The Check Permissions search tool lets you see what can be
copied, shared or re-used legally with a CLA licence.
The search facility accesses our comprehensive database of
over 16 million publications and shows what is covered under any given CLA
licence as well as NLA media access education licences.
To search and find a publication, begin by entering a term,
or a number of terms, into the search box. You can choose to enter any of the
- The title of a publication
- a contributor (author) name
- a website URL;
- an ISBN or ISSN identifier (recommended)
If you have CLA mobile app
you can scan a barcode.
Searching using an ISBN or ISSN
- This is the quickest and most direct way to search and will
accurately deliver the publication you are looking for.
- You can search using a 13 digit or 10 digit ISBN.
- You can search multiple identifiers within the same search
by entering each one in the search box separated by a space. One result will be
returned for each matching entry, e.g. “9780751353389
- Once you are satisfied that the results have returned the
right publication, to check permissions for that title you must select the
relevant licence type from the drop down menu (e.g. Business, Higher Education,
Pharmaceutical) and then click the ‘Show Permissions’ button.
remember the licence type you last selected. If you clear cookies from within
your browser, you may need to re-select the appropriate licence type when you
next use the Check Permissions search tool.
- The ‘View licence usage’ field will open below the title
details displaying a summary of all permissions applicable for the licence type
selected. Click on ‘Show details’ on the right to open full details of what is covered
and what is not covered.
Searching using a title or contributor
- This is a keyword search, meaning that it will return titles
containing any of the words entered into the search criteria; for example, a
search for “British medicine” would return all publications with the words
“British” and “medicine” in the title, such as “Division of British medicine”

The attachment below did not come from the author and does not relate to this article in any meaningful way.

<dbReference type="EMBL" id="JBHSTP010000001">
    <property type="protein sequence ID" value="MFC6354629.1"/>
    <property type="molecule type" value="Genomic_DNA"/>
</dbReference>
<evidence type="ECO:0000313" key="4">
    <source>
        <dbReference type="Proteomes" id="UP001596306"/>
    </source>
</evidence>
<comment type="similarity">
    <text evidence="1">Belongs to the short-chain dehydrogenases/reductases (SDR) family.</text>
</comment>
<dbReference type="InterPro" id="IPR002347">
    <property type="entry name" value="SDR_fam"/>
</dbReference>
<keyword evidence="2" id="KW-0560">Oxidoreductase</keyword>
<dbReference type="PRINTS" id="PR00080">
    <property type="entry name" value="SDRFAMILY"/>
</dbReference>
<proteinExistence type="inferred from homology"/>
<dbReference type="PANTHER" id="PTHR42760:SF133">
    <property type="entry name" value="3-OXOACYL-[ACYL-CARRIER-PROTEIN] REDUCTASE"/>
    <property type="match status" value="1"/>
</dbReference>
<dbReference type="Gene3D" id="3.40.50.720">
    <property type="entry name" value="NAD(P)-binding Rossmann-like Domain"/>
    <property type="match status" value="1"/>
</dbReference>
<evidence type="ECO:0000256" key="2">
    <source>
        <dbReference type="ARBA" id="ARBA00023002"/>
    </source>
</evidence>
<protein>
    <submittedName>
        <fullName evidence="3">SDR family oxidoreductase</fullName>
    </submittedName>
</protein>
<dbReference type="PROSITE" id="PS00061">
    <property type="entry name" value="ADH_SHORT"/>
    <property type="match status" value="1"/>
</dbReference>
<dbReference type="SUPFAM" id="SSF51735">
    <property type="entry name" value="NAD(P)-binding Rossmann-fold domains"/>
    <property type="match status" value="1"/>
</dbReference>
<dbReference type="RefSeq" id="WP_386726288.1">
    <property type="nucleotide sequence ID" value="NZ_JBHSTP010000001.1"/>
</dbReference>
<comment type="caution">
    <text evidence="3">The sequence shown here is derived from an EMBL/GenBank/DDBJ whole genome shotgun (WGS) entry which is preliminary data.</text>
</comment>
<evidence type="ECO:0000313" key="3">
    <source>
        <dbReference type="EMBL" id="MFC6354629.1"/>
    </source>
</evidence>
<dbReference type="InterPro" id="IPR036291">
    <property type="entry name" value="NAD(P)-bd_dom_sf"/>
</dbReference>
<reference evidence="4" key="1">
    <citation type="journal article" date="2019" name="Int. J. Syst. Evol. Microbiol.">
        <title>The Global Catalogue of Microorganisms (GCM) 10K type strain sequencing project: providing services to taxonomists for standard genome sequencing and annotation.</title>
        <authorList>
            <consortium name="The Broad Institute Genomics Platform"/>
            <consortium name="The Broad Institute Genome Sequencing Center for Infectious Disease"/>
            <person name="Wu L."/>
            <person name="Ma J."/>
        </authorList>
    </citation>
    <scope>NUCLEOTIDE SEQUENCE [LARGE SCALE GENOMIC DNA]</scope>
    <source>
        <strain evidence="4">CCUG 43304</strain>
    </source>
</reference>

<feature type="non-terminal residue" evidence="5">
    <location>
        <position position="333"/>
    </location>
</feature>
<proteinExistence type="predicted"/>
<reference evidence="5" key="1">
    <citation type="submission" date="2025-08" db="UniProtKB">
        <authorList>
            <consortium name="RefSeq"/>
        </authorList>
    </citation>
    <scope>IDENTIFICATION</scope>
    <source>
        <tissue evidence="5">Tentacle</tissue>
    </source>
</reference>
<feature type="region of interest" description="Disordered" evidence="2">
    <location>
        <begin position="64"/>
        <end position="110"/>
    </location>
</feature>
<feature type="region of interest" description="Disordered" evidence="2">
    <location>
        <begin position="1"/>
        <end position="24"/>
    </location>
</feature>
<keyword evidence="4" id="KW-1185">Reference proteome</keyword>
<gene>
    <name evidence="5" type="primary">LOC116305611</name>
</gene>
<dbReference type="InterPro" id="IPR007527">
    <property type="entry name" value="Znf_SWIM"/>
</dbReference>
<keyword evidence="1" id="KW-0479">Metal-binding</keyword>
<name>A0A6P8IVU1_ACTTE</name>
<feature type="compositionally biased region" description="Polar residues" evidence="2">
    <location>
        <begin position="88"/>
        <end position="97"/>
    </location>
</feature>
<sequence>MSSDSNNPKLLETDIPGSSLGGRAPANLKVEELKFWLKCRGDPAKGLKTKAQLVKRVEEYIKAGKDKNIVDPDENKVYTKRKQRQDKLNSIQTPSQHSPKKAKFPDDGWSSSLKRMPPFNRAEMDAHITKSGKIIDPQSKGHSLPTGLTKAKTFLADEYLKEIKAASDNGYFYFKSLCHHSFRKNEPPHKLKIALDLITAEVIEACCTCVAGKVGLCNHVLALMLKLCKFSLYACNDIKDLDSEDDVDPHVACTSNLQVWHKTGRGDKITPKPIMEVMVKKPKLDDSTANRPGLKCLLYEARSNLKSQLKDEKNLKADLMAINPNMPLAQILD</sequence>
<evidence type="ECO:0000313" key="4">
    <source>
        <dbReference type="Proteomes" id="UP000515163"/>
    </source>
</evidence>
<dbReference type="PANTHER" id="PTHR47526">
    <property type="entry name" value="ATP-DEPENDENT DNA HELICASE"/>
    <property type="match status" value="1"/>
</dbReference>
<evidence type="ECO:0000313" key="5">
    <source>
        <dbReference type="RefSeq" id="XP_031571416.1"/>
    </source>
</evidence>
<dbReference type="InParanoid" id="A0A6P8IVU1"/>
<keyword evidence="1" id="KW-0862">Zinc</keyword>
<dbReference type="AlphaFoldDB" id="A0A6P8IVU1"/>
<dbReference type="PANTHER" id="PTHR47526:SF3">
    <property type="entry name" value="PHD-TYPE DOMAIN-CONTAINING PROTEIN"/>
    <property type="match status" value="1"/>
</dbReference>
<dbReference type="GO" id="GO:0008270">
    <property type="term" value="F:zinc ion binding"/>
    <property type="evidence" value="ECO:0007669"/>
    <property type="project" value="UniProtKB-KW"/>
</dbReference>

or “Journal of British podiatric medicine” The results are returned with the
most relevant matches appearing first (for the above example, words containing
both British and Medicine will appear before titles just matching one of the terms).
- Speech marks can be used to search for a whole phrase, e.g. “Harry
Potter and the Philosophers Stone” will return only results that contain the whole
term. Such a search can still be combined with other keywords, e.g. ‘“Harry Potter” Rowling’
- The keywords can also be a contributor (i.e. author) name.
- As you type an ‘auto-complete’ facility will begin to display
suggestions that match entries in our database.
Searching using a URL
- This works on a keyword basis in much the same as a title-based
- When you search for web addresses, matches will occur whether
or not you enter the prefix ‘www’ e.g. ‘www.bbc.co.uk’
will also match ‘bbc.co.uk’
Refining searches and results
- The top facet, ‘Display Results By’ helps limit and sort the
way that results are returned, either by ‘Relevance’ (i.e. how close they are
to the search terms you enter) or ordered in ascending or descending
alphabetical order by title.
- If a search returns a large number of results, use the
facets (on the left hand side of the screen) to filter, refine and narrow down
- You can only apply one facet per category, but can select a
facet for each of the categories; e.g. Publication type: Book, Publisher:
Macmillan, Country of Publication: United Kingdom
- The Publisher and Country of Publication facets are
pre-filled and represent the five universally most popular searches from the
database. To show the full list of additional options click on the ‘Show other
Publishers’ or ‘Show other countries’ links to reveal a longer drop down list
- The numbers in brackets after each facet show the number of
items that match within that category, e.g. Cambridge University Press (622)
means there are 622 titles by that publisher that match your search term.
- After choosing one facet, the remaining numbers will be
updated to reflect the number that match given the already selected facet, for
example, if you click Book (433), the publisher Oxford University Press might
change to show (24) matching entries.
Checking permissions for NLA media access education licences
CLA is the exclusive agent for NLA media access education
licences and our database also includes newspaper content that can be copied,
shared or re-used legally under the terms of an NLA media access licence by
education institutions. To check permissions simply select the ‘Licence Type’
as usual - schools, further education or higher education — appropriate
for your establishment and the results will clarify which content is covered under
your NLA media access licence.